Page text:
The Associated Press reports that researchers at Montana State University in Bozeman are looking at whether there is a link between what cattle eat, the strength of their immune systems and a potential to reduce the spread of E. coli bacteria.
A goal of the project, expected to be complete around Thanksgiving, is “pre-harvest intervention” – seeing if problems can be addressed, or even avoided, before the animals reach slaughter, said John Paterson, a beef specialist for the MSU Extension Service.
“We’re trying to do our best to reduce the number of cattle that would shed E. coli,” Paterson said.
The bacteria, supported in the intestines of even healthy animals, can be shed through feces, he said. E. coli can be spread during the slaughter process. Eating contaminated meat not cooked thoroughly can sicken humans.

The researchers are looking at nutrition and whether the strength of calves’ immune systems effects how the animals shed a particular strain, E. coli O157:H7, on the farm.
The research involves 24 calves, each receiving the same amount of protein and energy. Only half receive enhanced diets with additional trace minerals and vitamins, Paterson said.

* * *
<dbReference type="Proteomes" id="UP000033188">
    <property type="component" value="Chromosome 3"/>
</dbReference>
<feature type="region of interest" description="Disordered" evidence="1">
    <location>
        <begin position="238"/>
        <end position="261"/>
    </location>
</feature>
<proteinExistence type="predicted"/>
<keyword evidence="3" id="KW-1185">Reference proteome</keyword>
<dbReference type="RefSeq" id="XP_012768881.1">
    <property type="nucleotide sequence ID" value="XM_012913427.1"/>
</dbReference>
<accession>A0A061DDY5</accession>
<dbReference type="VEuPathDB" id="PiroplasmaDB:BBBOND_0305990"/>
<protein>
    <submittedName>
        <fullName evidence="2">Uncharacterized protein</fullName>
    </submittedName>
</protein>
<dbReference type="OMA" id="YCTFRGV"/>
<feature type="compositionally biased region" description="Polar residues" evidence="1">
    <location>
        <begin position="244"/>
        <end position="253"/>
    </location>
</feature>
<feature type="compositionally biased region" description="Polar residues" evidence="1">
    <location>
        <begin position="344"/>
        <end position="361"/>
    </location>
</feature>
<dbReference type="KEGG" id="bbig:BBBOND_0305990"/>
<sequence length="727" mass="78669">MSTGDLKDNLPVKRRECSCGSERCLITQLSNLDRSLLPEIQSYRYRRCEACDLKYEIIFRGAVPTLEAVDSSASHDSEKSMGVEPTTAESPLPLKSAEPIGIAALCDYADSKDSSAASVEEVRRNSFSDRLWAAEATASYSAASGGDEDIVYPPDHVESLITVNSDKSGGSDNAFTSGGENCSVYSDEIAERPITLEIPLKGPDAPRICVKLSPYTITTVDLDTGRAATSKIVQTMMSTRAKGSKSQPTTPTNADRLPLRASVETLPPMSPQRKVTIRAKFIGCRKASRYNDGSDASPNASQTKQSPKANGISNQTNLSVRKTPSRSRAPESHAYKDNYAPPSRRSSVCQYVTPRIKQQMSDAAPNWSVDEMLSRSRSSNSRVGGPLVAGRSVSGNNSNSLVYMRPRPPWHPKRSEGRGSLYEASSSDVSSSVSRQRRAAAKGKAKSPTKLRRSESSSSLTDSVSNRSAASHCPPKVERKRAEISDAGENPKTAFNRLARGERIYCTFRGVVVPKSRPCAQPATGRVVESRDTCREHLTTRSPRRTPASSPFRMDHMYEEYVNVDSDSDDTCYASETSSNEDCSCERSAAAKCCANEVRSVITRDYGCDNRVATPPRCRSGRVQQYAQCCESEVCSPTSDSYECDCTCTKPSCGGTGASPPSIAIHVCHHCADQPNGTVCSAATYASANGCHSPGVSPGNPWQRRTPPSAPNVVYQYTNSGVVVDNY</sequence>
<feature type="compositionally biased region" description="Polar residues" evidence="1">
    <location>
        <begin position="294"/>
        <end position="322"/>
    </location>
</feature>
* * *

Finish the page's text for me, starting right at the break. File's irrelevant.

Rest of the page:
Researchers led by student Kim Skinner will measure fecal concentrations of E. coli, take liver biopsies to look at mineral concentrations and look at antibody levels in blood samples to help gauge whether the immune system is stronger, Paterson said. Skinner is a graduate student in ruminant nutrition. Paterson is his adviser.
“We’re hoping we’ll see a difference with immune systems, that those with boosted immune systems will shed less E. coli. That’s our hope,” Skinner said. “We’ll have a whole slew of different ideas and research projects we’ll look at if that’s true.”
Tamara Beardsley, a spokeswoman for the Montana Stockgrowers Association, said beef products are safe. But she said additional efforts to learn more about E. coli and preventing it in meat are welcome.